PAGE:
The role of phytoplankton lipids of the future ocean in mitigating the effect of global warming
Researchers from the Laboratory for Marine and Atmospheric Biogeochemistry, Division for Marine and Environmental Research, in collaboration with colleagues from the Center for Marine Research, have clarified the role of lipids in removing carbon to the deep oceans, which could have a negative feedback on global warming. The results were published in the journal Global Change Biology (IF 11.6) and ranked first in category Biodiversity Conservation (1/64) and fourth in Ecology category (4/169).
The future of life on Earth is inextricably linked to the concentration of carbon (CO2) in the atmosphere. This concentration is continuously increasing: in 1960, the CO2 concentration was 314 ppm; today it is 424 ppm. We see the consequences of this increase every day.
The ocean plays the most important role in removing CO2 from the atmosphere. Phytoplankton in the ocean, through the process of photosynthesis and conversion of CO2 into organic matter that can sink to the depths, is the main driver of the ocean’s biological carbon pump. This pump removes CO2 from the atmosphere for at least 1000 years or permanently buries it in ocean sediments. Biogenic lipids, produced mainly by phytoplankton, are thought to be important vectors for this carbon removal.
The composition of the phytoplankton community is expected to change as a result of ocean warming, says Dr. Jelena Godrijan, lead author of the study. Many predictions point to a dominance of small nanophytoplankton, particularly coccolithophores, at the expense of large phytoplankton, mainly diatoms. Through this work, researchers at the Ruđer Bošković Institute realized that nanophytoplankton synthesize relatively more lipids than microphytoplankton and that these lipids are more resistant to degradation.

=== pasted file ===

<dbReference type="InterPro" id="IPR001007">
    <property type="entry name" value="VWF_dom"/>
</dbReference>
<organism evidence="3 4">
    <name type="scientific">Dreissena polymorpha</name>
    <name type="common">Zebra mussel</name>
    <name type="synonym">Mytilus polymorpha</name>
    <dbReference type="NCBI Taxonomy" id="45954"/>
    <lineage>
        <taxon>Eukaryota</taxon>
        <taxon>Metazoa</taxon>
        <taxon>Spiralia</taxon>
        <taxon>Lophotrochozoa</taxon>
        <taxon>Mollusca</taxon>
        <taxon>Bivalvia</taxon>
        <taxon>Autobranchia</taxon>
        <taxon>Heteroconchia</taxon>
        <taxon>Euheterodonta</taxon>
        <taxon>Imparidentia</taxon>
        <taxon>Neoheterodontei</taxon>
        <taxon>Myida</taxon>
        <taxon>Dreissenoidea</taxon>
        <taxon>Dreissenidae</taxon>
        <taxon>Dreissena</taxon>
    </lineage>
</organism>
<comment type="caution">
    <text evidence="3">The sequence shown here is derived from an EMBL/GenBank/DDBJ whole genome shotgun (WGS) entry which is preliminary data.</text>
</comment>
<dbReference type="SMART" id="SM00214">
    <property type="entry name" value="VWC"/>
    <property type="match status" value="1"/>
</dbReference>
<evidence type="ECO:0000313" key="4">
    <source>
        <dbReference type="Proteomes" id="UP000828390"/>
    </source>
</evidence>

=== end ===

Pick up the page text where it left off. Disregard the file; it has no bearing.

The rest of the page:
The difference in lipid degradability was discussed in relation to the size of the cell's phyosphere, the area around phytoplankton cells that is rich in organic material and bacteria. The hypothesis was that the lipids of nanophytoplankton are less degradable due to a small phyosphere with a poorer bacterial community and consequently have a lower lipid degradation rate than the lipids of microdiatoms. The chemical composition of lipids of different phytoplankton size groups also affects lipid degradability. It was found that the lipids of nanophytoplankton contain significantly more saturated fatty acids, which are more resistant to biotic and abiotic degradation compared to the unsaturated fatty acids of microphytoplankton, especially diatoms.
"The lipids of nanophytoplankton have great potential to transport carbon away into the deep ocean, and thus may help slow global warming," concluded Dr. Blaženka Gašparović, corresponding author and head of the Laboratory of Marine and Atmospheric Biogeochemistry at the Ruđer Bošković Institute.
The research was funded by the Croatian Science Foundation (UIP-2020-02-7868, IP-2018-01-3105 and IP-11-2013-8607).